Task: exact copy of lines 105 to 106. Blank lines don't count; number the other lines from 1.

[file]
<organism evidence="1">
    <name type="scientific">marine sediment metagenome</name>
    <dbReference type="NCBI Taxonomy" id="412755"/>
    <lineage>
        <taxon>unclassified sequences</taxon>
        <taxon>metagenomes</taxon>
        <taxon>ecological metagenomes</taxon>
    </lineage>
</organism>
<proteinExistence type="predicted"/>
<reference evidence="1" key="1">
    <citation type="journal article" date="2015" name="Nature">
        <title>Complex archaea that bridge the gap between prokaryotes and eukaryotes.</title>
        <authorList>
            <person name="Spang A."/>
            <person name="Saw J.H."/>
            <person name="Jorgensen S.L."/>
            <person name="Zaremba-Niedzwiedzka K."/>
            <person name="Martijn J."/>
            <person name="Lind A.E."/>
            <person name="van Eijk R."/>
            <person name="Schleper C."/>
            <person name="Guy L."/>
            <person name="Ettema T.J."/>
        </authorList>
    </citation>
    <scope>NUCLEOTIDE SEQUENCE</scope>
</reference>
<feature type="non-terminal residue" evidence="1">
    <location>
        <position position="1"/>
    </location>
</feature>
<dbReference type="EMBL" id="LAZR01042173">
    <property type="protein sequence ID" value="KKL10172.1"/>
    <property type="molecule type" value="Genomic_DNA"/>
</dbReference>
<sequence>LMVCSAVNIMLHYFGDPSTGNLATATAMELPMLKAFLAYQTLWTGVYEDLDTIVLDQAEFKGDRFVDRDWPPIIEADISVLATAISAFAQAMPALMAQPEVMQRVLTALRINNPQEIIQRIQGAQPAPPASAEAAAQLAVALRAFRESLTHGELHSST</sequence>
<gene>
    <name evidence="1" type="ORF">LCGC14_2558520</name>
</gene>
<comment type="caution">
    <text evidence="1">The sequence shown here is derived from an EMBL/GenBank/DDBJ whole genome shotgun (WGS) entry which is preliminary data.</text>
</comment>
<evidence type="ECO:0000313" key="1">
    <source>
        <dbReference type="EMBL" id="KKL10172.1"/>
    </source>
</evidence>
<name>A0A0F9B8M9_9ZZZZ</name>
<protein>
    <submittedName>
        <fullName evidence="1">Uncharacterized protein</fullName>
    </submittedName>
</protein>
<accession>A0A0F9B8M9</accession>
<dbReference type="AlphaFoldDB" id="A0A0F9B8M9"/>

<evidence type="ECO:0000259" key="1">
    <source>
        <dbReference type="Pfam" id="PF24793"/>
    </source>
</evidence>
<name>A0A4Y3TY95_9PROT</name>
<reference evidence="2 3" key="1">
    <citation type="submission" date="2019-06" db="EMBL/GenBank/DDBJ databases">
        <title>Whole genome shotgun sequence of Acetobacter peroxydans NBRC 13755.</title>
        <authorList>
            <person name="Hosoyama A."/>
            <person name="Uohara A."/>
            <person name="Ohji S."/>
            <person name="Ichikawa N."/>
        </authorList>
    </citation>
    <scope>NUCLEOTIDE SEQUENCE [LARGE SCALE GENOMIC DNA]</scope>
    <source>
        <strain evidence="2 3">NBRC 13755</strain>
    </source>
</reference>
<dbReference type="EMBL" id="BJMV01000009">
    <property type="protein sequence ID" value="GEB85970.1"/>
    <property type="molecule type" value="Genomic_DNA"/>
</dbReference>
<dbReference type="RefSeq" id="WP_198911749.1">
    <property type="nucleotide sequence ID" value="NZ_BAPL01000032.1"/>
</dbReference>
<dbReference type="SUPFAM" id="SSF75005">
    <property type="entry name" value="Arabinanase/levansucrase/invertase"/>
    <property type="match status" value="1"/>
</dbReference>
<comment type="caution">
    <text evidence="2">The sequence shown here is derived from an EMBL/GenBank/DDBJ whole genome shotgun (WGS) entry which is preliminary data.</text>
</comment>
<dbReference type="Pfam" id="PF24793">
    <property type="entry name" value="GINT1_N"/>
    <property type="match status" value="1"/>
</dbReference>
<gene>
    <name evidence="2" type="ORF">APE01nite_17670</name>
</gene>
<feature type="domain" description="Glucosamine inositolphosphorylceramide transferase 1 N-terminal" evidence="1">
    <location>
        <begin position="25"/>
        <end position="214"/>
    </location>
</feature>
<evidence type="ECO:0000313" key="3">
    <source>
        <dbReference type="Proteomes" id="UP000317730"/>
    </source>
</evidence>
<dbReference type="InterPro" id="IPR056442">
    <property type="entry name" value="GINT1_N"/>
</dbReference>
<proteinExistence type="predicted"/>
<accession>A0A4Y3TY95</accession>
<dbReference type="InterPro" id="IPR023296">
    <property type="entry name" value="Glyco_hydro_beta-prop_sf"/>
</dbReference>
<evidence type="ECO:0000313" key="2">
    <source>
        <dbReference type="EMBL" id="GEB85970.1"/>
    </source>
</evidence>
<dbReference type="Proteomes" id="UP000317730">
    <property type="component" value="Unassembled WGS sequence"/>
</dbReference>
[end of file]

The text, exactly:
</feature>
<evidence type="ECO:0000313" key="3">